Definitions

from The Century Dictionary.

  • Composed of hydrogen and bromine.

from the GNU version of the Collaborative International Dictionary of English.

  • adjective (Chem.) Composed of hydrogen and bromine.
  • adjective (Chem.) a colorless, pungent, corrosive gas, HBr, usually collected as a solution in water. It resembles hydrochloric acid, but is weaker and less stable. Called also hydrogen bromide.

from Wiktionary, Creative Commons Attribution/Share-Alike License.

  • adjective chemistry Composed of hydrogen and bromine

Etymologies

Sorry, no etymologies found.

Examples

  • WHITFIELD: Well, our affiliate KHOU in Houston is reporting that, in Harris County, on Winfield (ph), somehow, a drum, a 55-gallon drum containing hydrobromic acid has been punctured at a warehouse there.

    CNN Transcript Jul 12, 2006

  • KHOU television reports that a drum of hydrobromic acid was punctured at a warehouse in northeast Houston.

    CNN Transcript Jul 12, 2006

  • Chlorine acts upon both bromides and free hydrobromic acid, liberating bromine from them:

    An Elementary Study of Chemistry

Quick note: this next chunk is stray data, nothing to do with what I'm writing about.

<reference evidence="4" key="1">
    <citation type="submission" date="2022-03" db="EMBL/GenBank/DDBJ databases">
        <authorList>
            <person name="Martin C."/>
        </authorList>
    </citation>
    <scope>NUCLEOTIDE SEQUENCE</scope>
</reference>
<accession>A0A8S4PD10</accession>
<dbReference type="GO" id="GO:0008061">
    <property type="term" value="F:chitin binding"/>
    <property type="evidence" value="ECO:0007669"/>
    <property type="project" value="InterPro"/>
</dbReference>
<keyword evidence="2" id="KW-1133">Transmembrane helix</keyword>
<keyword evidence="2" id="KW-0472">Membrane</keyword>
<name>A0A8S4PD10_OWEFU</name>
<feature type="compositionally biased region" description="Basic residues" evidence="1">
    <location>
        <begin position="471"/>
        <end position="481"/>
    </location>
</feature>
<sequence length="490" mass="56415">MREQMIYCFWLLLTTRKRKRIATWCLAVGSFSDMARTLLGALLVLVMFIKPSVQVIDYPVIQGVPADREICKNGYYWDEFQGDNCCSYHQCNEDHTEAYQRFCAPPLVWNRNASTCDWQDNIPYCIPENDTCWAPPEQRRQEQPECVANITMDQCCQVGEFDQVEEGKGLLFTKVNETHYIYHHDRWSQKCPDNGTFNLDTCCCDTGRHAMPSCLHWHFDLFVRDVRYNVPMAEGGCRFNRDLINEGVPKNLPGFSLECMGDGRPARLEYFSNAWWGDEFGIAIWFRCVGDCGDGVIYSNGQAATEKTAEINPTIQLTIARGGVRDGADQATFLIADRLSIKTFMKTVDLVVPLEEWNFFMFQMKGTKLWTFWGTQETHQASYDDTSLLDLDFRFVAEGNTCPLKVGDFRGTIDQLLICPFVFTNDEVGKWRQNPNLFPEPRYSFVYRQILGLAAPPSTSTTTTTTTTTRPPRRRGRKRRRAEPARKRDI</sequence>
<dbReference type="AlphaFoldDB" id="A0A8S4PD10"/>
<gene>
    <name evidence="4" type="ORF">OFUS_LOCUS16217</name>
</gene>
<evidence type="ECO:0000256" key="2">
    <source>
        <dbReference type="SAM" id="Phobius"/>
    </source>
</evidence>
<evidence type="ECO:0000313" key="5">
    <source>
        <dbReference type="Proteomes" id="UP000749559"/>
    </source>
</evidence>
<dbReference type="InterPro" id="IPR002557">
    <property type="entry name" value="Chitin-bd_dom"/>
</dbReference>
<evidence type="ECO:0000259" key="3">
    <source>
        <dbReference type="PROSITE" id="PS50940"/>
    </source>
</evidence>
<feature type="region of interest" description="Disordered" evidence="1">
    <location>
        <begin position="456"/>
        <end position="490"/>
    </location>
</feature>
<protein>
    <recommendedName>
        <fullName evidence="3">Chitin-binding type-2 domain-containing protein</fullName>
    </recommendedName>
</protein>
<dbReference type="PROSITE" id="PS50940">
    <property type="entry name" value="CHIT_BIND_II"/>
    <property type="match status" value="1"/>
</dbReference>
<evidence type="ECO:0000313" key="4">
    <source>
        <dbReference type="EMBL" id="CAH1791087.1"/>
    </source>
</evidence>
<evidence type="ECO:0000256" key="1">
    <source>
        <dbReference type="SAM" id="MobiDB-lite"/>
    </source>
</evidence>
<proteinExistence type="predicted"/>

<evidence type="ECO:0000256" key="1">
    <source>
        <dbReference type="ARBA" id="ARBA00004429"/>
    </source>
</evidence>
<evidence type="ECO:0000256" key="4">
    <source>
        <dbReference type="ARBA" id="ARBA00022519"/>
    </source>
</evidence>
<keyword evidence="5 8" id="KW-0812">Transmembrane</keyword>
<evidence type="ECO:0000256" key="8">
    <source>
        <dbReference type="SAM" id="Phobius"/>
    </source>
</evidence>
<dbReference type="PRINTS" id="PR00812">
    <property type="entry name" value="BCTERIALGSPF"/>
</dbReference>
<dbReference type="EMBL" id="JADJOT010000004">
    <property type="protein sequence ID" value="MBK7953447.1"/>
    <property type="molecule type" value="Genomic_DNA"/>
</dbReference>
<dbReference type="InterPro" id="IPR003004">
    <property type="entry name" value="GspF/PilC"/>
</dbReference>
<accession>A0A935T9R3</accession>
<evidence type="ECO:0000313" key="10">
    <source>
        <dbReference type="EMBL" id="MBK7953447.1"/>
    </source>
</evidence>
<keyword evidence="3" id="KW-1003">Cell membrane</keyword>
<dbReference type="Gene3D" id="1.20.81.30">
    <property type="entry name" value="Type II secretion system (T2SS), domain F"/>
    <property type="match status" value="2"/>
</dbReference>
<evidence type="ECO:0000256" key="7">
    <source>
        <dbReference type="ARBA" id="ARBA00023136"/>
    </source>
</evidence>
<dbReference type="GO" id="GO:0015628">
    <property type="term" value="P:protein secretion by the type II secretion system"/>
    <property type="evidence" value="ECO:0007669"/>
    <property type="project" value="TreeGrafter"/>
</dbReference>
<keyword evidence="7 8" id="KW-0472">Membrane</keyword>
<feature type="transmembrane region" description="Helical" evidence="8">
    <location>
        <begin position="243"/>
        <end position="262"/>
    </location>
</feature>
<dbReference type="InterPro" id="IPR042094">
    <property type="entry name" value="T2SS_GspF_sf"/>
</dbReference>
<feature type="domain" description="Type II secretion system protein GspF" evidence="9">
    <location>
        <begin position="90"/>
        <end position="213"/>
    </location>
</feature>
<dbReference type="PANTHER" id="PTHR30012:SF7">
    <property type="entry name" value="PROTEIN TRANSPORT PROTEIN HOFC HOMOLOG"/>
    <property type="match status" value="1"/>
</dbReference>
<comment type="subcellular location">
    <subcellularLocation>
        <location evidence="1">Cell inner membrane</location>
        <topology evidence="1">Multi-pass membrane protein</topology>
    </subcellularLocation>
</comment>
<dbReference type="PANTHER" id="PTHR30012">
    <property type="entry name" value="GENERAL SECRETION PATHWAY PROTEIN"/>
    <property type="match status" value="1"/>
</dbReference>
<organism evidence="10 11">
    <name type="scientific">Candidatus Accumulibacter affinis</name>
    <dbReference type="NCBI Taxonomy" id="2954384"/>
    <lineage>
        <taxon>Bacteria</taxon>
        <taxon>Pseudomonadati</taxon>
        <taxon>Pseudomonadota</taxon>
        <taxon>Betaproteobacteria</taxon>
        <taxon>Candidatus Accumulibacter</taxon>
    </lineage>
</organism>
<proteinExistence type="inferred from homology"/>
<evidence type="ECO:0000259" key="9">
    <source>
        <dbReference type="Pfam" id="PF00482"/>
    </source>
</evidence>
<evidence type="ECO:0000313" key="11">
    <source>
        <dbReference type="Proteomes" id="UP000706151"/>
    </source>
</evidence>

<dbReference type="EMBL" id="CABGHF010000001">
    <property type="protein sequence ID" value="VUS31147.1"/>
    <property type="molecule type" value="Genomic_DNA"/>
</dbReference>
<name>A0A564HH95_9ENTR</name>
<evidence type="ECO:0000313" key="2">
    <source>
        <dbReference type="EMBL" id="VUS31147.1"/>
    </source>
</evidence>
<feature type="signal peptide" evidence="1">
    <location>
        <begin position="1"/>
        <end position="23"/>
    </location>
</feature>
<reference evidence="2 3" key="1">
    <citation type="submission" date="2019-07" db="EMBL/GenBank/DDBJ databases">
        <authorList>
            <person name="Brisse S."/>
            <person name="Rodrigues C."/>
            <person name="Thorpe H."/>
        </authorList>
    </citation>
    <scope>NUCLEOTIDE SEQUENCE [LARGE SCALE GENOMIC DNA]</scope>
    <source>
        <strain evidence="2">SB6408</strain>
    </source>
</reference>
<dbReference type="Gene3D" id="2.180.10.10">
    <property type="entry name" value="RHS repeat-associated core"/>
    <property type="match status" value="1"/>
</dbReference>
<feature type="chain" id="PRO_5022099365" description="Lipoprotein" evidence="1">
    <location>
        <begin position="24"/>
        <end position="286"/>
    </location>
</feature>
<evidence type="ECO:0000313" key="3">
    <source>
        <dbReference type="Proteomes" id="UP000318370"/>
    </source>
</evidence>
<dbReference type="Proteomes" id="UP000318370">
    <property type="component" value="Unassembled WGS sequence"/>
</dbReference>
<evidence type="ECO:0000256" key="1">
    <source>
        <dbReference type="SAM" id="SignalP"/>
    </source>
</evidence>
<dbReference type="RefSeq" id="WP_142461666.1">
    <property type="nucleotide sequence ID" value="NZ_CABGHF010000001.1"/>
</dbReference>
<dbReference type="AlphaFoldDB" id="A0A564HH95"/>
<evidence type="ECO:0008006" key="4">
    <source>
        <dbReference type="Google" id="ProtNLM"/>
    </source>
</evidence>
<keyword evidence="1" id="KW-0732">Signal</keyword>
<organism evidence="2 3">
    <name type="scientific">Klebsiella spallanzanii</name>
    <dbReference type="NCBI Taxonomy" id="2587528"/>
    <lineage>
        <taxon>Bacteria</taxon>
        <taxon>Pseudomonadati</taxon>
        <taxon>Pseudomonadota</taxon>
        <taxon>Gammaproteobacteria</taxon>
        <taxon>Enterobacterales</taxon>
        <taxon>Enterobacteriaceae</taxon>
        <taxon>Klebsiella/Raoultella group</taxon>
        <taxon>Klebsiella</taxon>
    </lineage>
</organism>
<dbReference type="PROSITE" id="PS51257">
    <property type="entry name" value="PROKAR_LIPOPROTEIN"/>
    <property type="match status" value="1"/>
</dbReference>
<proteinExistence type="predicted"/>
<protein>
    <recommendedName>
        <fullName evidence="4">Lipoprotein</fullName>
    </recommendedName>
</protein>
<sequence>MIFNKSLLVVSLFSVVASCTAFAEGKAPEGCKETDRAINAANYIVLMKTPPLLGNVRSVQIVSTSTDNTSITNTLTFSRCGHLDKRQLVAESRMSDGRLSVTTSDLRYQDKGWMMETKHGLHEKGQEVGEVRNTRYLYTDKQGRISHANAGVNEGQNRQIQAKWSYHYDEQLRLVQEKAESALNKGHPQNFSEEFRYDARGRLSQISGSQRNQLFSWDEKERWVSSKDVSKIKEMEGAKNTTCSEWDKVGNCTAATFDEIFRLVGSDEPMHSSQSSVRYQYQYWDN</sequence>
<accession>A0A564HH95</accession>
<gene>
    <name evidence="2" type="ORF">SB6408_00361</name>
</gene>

• It can be prepared in exactly the same way as hydrobromic acid, iodine being substituted for bromine.

    An Elementary Study of Chemistry

  • From their behavior toward sulphuric acid, to what class of agents do hydrobromic and hydriodic acids belong?

    An Elementary Study of Chemistry

  • Concentrated sulphuric acid is a good oxidizing agent, and oxidizes a part of the hydrobromic acid, liberating bromine:

    An Elementary Study of Chemistry

  • It is, however, more unstable than either hydrochloric or hydrobromic acids, and on exposure to the air it gradually decomposes in accordance with the equation

    An Elementary Study of Chemistry

  • ~ When sulphuric acid acts upon a bromide hydrobromic acid is set free:

    An Elementary Study of Chemistry

  • Gaseous _hydrobromic_ and _hydriodic acids_ react with fluorine in a similar manner, with production of flame and formation of hydrofluoric acid.

    Scientific American Supplement, No. 832, December 12, 1891

  • ~ This acid cannot be prepared in pure condition by the action of sulphuric acid upon an iodide, since the hydriodic acid set free is oxidized by the sulphuric acid just as in the case of hydrobromic acid, but to a much greater extent.

    An Elementary Study of Chemistry

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